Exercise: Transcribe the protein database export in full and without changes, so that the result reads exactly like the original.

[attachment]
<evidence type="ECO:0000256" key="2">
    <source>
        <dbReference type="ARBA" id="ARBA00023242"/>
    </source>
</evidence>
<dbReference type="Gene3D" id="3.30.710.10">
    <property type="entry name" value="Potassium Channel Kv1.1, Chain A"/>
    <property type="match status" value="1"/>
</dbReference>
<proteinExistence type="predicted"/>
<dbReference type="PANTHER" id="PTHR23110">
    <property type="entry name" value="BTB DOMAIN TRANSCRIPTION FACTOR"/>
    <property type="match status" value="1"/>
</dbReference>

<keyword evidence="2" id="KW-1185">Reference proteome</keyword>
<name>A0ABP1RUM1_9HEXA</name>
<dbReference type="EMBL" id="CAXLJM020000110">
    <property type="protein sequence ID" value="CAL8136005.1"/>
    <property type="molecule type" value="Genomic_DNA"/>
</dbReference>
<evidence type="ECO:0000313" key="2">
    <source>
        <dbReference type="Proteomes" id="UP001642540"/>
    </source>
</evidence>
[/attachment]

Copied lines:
<evidence type="ECO:0000256" key="2">
    <source>
        <dbReference type="ARBA" id="ARBA00023242"/>
    </source>
</evidence>
<dbReference type="Gene3D" id="3.30.710.10">
    <property type="entry name" value="Potassium Channel Kv1.1, Chain A"/>
    <property type="match status" value="1"/>
</dbReference>
<proteinExistence type="predicted"/>
<dbReference type="PANTHER" id="PTHR23110">
    <property type="entry name" value="BTB DOMAIN TRANSCRIPTION FACTOR"/>
    <property type="match status" value="1"/>
</dbReference>

<keyword evidence="2" id="KW-1185">Reference proteome</keyword>
<name>A0ABP1RUM1_9HEXA</name>
<dbReference type="EMBL" id="CAXLJM020000110">
    <property type="protein sequence ID" value="CAL8136005.1"/>
    <property type="molecule type" value="Genomic_DNA"/>
</dbReference>
<evidence type="ECO:0000313" key="2">
    <source>
        <dbReference type="Proteomes" id="UP001642540"/>
    </source>
</evidence>